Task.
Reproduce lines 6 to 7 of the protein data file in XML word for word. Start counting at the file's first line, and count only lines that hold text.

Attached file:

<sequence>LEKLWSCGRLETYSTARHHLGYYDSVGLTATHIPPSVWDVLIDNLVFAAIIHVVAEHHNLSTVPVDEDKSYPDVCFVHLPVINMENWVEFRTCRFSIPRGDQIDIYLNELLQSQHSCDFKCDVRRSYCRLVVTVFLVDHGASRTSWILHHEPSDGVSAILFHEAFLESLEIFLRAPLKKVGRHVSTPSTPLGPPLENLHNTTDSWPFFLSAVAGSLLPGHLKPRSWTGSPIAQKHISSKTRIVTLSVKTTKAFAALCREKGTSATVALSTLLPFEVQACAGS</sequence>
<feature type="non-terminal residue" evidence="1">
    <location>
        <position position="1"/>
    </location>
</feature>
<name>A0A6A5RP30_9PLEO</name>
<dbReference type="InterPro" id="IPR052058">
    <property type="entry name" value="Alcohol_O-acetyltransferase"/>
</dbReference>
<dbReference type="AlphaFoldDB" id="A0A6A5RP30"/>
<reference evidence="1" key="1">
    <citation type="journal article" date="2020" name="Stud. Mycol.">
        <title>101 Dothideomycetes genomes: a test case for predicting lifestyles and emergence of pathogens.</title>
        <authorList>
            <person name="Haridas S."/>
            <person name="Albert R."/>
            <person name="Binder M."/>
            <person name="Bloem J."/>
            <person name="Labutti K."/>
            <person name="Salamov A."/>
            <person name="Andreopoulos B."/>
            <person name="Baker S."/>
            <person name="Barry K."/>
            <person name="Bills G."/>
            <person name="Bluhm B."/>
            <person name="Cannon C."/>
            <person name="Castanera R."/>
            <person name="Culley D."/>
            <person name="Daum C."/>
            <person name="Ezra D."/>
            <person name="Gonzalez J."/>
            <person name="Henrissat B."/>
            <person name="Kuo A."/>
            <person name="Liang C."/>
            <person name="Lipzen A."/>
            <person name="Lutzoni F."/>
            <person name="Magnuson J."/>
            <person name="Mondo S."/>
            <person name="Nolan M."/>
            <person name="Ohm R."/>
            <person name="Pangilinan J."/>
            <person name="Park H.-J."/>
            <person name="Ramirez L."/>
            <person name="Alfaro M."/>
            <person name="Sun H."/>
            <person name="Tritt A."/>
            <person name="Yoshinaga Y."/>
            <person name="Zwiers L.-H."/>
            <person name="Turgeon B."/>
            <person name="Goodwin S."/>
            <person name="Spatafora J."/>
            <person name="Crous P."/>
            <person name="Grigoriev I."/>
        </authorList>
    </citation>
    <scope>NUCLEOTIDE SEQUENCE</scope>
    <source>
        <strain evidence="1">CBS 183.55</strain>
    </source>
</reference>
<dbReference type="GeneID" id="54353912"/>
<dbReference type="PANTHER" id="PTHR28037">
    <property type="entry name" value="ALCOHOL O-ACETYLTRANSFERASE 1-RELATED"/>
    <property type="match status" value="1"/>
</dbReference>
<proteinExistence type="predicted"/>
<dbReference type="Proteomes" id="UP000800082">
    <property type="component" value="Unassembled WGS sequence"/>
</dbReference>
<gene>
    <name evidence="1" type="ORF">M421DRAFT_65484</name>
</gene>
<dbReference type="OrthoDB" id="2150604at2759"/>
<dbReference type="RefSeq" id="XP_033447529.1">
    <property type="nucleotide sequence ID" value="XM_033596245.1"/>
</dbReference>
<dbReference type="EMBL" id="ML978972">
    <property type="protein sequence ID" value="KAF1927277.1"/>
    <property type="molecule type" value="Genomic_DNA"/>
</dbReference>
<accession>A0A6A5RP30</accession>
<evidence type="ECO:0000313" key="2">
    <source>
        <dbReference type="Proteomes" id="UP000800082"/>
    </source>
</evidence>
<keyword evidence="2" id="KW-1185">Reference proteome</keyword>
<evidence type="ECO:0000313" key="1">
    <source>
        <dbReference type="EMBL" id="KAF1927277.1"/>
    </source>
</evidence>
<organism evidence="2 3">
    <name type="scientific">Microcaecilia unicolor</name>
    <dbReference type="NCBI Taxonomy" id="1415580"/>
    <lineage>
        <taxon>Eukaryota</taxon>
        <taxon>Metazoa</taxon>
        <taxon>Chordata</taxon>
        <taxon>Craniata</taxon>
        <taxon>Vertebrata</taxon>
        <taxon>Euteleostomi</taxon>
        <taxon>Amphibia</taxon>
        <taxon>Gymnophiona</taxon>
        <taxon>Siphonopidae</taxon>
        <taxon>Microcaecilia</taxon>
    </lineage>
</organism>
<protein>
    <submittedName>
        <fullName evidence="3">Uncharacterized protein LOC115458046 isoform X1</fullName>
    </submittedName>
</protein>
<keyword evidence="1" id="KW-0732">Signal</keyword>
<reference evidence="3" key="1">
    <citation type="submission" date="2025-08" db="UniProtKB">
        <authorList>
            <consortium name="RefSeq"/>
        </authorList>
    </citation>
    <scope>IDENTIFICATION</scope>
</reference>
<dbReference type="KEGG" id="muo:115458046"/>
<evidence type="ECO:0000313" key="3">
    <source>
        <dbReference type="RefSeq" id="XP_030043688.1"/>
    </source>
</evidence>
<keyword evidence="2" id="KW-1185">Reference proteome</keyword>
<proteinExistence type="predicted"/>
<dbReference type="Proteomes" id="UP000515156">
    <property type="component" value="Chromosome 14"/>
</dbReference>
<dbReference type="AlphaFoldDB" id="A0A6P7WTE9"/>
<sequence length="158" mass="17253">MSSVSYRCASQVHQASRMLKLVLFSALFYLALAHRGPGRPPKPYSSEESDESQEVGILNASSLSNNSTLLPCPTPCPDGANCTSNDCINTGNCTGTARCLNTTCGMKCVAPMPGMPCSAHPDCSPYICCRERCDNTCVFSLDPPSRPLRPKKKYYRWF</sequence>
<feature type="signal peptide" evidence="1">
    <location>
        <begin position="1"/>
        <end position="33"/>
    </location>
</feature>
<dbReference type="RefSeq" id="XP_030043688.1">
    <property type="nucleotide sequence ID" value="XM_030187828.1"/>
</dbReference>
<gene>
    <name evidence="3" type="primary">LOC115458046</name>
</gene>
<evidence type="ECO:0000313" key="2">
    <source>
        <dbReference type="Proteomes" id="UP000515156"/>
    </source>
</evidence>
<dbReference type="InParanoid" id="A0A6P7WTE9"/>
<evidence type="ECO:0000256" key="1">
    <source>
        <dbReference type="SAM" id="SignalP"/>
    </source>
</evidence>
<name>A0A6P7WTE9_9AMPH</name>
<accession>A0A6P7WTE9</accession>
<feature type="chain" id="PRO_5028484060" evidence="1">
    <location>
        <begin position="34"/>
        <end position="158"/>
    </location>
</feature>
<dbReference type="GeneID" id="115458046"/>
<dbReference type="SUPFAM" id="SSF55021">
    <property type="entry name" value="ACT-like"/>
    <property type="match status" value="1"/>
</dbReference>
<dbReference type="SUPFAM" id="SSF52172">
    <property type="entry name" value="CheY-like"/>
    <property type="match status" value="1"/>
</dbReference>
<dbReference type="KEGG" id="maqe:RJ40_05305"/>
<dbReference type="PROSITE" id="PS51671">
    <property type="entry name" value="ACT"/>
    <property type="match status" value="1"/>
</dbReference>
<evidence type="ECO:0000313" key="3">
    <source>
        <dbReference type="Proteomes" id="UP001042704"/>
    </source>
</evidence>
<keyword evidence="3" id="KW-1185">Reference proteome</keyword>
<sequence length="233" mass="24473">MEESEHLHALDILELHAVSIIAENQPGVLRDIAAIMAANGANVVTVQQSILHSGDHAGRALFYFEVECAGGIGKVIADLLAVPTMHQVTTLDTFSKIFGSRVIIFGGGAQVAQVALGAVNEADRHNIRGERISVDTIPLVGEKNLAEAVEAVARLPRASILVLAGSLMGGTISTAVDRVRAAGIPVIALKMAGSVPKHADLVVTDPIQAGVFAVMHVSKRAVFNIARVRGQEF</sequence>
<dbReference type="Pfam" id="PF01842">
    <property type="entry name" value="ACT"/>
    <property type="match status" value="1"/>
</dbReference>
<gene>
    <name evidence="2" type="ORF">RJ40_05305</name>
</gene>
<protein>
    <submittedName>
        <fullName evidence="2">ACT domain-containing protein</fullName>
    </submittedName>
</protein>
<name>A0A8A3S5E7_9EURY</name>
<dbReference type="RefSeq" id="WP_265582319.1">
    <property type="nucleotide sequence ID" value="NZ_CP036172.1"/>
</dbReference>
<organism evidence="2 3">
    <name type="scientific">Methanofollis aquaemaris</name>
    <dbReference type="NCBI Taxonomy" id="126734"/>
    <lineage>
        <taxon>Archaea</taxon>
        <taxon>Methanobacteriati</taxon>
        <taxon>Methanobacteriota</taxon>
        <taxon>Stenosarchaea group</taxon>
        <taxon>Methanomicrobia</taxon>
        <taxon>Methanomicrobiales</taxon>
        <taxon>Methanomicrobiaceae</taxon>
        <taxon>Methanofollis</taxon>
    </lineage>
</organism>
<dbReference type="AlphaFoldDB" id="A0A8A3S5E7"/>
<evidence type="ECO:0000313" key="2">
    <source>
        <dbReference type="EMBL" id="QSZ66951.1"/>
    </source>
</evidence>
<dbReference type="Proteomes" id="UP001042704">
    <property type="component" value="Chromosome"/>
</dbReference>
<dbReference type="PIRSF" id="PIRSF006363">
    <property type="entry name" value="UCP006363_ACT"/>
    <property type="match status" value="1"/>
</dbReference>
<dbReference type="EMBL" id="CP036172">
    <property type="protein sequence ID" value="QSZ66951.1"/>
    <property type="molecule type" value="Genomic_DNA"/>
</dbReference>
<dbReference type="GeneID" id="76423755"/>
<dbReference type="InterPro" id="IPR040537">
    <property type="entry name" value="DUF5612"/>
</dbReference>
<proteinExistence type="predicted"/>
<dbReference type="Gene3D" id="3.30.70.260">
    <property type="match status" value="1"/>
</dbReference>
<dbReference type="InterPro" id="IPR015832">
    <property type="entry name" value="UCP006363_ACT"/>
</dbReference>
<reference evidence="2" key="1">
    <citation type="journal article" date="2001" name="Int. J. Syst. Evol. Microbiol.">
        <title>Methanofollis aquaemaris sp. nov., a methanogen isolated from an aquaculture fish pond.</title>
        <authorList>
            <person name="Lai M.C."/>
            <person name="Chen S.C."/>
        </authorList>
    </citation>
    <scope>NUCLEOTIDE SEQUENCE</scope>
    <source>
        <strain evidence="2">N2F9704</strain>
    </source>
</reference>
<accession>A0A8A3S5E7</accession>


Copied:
</feature>
<name>A0A6A5RP30_9PLEO</name>